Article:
As can be seen from Figure 1, there are five basic features that classify the university as an entrepreneurial one. The presence of a strong managing “core”, capable of independently directing the development of the university and quickly and adequately responding to emerging changes, makes it possible to respond to external challenges. The second indicator reflects the presence of subdivisions with highly professional employees, which firstly leads to the development of external associations to transfer knowledge, attract new sources of financing, interact with industry, and develop continuing education and intellectual property; and, secondly, facilitates the interaction of interdisciplinary project-oriented research centers in universities and the external environment. The diversification of income sources, as a hallmark of an entrepreneurial university, is important in the context of declining budgetary funding and reflects the ability of the university to expand its funding base through grants, legal entities, regional funding, charitable foundations, royalties from the use of intellectual property licenses, and income from the provision of paid services. Stimulating the entrepreneurial activity of departments enables their transformation into entrepreneurial units that interact with the external environment, implement the results of scientific research, attract additional sources of income, and lead to the acceptance of new values by employees.
The abovementioned features together form a mechanism for implementing new developments via the integration of an entrepreneurial culture with university-wide activities, as well as the dissemination and sustainable consolidation of ideas. In terms of the characteristics inherent in entrepreneurial universities, their areas of activity are education and research, which are accompanied by a transfer of knowledge that underlies the need for interaction with the external environment. Consequently, the activities of an entrepreneurial university must meet the needs of the market in educational services, high-tech developments, and labor (Lankin et al. 2011). According to some domestic authors (Andryushkevich and Denisova 2014; Buniak 2016; Podborodnikova 2019; Yudkevich 2014), entrepreneurial universities in Russia are characterized by a reduced dependence on state institutions; susceptibility to global trends; flexibility; adaptive management structure; integration of education, science, and business; interaction with investors; the training of competitive specialists for entrepreneurial and innovative thinking; the development of infrastructure adapted for research and entrepreneurial activities (development centers, technology parks, business incubators, etc.); an effective system for the motivation and stimulation of scientific and teaching staff; a focus not only on fundamental science but also on applied research; competitive and selective selection of students; a high degree of information openness; and the organization of scientific communities and business environment in the region (or scientific, technical, and economic realms surrounding the university).
Thus, the distinctive function of entrepreneurial universities is highlighted in the literature (Digital/McKinsey 2017) as the commercialization of R&D outputs, which is defined in a sequence as follows: Universities conduct scientific research, the result of which is new knowledge. Then, the commercial attractiveness of the invention is assessed by formalizing an intellectual property to be claimed through patenting. Finally, a business plan is detailed to promote the product and the corresponding licenses. One can agree with the opinion that entrepreneurial universities should function as commercial organizations, while university staff and students should behave and think like entrepreneurs. Moreover, universities should be closely linked to the region and support local businesses. However, the mechanisms of the triple helix used in the development of Russian universities are still in their infancy. To accelerate this process and advance their competitiveness, an effective rating assessment is required.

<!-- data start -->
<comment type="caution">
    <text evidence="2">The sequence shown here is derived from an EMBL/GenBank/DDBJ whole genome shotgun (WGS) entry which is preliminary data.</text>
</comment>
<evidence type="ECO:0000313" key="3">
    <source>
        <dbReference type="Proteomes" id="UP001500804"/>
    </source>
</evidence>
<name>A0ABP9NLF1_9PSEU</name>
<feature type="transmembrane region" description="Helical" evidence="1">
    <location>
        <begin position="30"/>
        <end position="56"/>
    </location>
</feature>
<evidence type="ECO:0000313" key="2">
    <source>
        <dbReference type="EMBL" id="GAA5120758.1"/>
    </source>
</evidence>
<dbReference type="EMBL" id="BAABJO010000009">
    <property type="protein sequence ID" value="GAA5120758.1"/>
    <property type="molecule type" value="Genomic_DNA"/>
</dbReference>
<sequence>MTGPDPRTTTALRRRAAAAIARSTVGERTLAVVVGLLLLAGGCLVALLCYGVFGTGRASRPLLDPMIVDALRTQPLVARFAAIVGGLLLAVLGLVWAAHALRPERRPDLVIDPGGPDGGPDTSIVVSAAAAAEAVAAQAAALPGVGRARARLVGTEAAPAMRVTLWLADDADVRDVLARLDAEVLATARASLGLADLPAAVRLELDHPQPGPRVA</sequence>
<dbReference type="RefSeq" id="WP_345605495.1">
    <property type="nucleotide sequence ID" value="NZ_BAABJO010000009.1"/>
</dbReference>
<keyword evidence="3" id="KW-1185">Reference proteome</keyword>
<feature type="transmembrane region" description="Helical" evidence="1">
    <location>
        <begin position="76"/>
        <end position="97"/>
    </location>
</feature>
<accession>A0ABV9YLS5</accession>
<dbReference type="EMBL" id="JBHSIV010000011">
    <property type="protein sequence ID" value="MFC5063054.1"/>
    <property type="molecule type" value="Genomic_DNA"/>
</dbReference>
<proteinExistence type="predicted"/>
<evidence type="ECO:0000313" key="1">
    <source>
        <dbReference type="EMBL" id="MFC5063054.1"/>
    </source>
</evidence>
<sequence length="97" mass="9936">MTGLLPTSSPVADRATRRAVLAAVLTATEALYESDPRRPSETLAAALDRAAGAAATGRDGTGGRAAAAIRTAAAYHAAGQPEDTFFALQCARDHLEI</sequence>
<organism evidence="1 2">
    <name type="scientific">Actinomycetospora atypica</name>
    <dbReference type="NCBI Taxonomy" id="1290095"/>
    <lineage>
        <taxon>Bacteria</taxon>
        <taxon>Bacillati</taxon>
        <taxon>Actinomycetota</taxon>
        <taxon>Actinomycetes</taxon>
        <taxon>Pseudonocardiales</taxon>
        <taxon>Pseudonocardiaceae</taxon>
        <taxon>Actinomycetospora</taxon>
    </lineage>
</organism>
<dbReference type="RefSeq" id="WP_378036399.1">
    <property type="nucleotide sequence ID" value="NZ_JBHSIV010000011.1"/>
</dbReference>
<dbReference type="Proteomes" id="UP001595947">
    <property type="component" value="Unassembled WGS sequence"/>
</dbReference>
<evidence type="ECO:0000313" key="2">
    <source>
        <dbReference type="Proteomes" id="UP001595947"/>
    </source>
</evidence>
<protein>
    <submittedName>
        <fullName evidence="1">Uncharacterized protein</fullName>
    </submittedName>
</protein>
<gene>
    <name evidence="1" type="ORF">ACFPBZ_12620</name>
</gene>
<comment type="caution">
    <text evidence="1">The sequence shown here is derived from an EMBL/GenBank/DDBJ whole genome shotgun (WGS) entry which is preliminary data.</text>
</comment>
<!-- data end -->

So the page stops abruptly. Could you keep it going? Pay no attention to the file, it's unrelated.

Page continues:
The history of university rankings goes back to 1997, when universities were assessed by the Asia Week magazine. In 2003, the staff of Shanghai University compiled the Academic Ranking of World Universities (ARWU) according to 13 criteria, which reflect “the academic mobility of students and teachers, the number of international scholarship programs, the efficiency of scientific research, the citation of scientific articles, the quality of educational services, etc.” (Primina 2018; Lin and Chen 2021). In 2004, Britain began to annually publish a list of the world’s top universities, titled “The Times Higher Education”, and since 2010, they have been reporting the reputation rating of world universities (World Reputation Rankings) and the ranking of the world’s leading universities (World University Rankings) (Velitchenko 2020; Bowman and Bastedo 2011). Currently, one of the commonly recognized rankings is the ranking of 500 leading world universities regarding Poverty Reduction Strategy Papers (PRSPs), according to criteria that reflect the volume of research activity calculated by taking the number of published scientific articles. Because many national policies necessitate the presence of universities in such rankings, there is permanent competition between universities according to the criteria involved. Therefore, the indicators that assess the results of scientific activity are extremely important. For example, objective data such as the number of inventions, patent applications, granted patents, active licenses, the number of scientists, etc., could be included in such an analysis.